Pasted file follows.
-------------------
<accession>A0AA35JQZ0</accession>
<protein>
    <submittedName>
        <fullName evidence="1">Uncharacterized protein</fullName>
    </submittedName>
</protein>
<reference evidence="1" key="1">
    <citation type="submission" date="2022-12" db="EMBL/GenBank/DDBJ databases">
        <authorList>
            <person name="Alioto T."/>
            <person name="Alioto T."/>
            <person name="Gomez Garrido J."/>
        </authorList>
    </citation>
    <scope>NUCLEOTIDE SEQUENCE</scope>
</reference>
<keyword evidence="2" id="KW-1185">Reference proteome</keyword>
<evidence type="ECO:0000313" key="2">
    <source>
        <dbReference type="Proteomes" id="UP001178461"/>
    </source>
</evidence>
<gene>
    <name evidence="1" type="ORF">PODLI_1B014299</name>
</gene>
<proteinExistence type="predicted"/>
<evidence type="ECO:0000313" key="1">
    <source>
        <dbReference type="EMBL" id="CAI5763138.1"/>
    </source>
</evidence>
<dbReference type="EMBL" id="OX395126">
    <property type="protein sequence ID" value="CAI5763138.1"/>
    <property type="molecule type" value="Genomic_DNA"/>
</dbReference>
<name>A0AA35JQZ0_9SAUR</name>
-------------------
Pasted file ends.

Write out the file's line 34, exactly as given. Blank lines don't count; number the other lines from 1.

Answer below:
    <property type="molecule type" value="Genomic_DNA"/>